Nadine Braunstein is going to Washington.
The director of the Allied Health Program in the College of Health Professions, Braunstein is one of six selected by the Robert Wood Johnson Foundation (RWJF) for the prestigious RWJF Health Policy Fellows program. As part of the one-year program, Braunstein will apply her expertise in nutrition and health on Capitol Hill.
“This opens a new door with an incredible opportunity for me and for my students here at Towson,” Braunstein said. “There is a lot that needs to be addressed in this country and here in Baltimore to improve access to better health care and nutrition. Through this program, I can help facilitate that in Washington, D.C. and then bring back my experience to share with my students.”
Since 2011, Braunstein has overseen the implementation of the People’s Garden in the Southwest Baltimore neighborhood of Cherry Hill through a $60,000 grant from the U.S. Department of Agriculture. She has worked closely with the Farm Alliance of Baltimore City to address concerns of food access and security. Also, she leads efforts to improve access to nutritious food and eliminate food deserts in a battle against obesity.
“Dr. Braunstein has long been an advocate for the importance of nutrition as an essential aspect of quality health care and thus as an integral factor in health care policy,” said Towson University Provost Timothy Chandler.
“Her selection for this fellowship provides her with a wonderful platform for sharing her expertise regarding food deserts and working with communities to provide greater access to healthy food. We’re very proud of Dr. Braunstein’s work and know that students, faculty and the entire Towson community will benefit from her experience.”
The RWJF Health Policy Fellows program provides its participants with front-line experience in federal health policy-making. Braunstein and five others selected from across the country will first complete a three-month orientation program that enhances their familiarity with the process of policy-making before beginning a nine-month assignment in a congressional office or with the executive branch.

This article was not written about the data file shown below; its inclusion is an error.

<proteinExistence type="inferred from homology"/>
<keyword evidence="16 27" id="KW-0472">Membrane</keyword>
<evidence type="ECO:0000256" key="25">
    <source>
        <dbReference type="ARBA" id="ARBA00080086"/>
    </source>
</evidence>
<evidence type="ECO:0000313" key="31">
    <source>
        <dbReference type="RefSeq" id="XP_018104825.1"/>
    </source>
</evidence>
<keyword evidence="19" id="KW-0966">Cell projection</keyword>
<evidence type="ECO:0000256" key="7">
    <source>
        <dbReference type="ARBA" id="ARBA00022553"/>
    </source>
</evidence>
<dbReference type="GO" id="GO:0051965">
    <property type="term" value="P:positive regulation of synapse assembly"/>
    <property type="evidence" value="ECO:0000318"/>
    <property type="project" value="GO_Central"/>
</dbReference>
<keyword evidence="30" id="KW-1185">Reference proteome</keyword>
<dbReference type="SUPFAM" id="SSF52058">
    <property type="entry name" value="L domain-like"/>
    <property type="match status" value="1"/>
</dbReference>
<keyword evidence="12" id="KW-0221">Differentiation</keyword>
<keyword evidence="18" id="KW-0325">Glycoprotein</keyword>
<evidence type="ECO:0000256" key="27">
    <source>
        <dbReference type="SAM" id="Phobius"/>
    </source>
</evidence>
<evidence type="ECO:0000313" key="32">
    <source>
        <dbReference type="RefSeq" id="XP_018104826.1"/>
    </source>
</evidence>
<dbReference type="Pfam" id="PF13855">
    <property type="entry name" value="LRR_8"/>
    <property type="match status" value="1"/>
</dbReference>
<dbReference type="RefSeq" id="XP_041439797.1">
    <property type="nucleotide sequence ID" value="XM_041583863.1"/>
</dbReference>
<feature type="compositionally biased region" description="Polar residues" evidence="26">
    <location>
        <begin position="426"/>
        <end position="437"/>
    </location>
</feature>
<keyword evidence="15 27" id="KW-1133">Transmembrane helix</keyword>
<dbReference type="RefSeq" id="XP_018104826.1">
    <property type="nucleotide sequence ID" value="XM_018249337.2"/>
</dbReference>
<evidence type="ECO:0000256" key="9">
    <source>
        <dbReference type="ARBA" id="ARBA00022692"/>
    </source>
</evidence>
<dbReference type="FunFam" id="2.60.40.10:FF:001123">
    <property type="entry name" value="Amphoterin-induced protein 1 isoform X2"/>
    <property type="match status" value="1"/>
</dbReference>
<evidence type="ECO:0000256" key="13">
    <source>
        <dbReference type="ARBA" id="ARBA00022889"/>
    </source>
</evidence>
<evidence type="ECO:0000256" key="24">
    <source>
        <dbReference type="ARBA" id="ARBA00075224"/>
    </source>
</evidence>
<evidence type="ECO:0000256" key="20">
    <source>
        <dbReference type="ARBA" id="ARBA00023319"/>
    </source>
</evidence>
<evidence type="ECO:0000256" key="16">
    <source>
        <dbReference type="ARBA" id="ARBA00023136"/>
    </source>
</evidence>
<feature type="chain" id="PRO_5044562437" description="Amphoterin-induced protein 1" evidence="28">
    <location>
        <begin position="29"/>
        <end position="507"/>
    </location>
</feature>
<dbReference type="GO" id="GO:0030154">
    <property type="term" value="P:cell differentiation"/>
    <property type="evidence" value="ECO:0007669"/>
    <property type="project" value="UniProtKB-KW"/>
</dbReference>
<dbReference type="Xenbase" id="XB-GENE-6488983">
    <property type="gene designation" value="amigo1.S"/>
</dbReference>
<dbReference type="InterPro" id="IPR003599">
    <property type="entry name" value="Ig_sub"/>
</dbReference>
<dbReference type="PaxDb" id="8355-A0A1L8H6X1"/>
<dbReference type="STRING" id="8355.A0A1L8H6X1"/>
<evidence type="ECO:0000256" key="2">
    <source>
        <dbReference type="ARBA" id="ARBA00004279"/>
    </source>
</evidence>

“I am pleased that Dr. Braunstein was selected for this prestigious fellowship opportunity. She will bring an important perspective to the critical discussions taking place on Capitol Hill and in the White House about Americans’ health and nutrition,” said Towson University President Maravene Loeschke.
“As a major educator of health professionals, Towson University is dedicated to the whole person. Through Nadine’s participation in this program, our students will gain great insights from the real-world experiences and leadership development activities during the coming year.”
The College of Health Professions offers a wide variety of academic programs for students interested in the health care industry. These programs have students reach out to people in area communities wherever possible, extending their education well beyond the classroom. In Fall 2012, the college launched the Institute for Well-Being as a structure for offering many of its community outreach programs.
Dean Charlotte Exner says that Braunstein’s work showcases the principles Towson seeks to impart to its students.
“At Towson we prepare our students to meet the needs of the health care industry and lead the next generation of health professionals,” said Exner. “It’s not just about learning in the classroom, but being able to integrate that classroom knowledge with skills that allow them to have a positive effect on the well-being of others.
“Dr. Braunstein is outstanding in her dedication to sharing this commitment with her students as part of their education. With her exceptional knowledge and commitment to the health of communities, I couldn’t be more excited to see the impact she will have on national health policy via this outstanding fellowship opportunity.”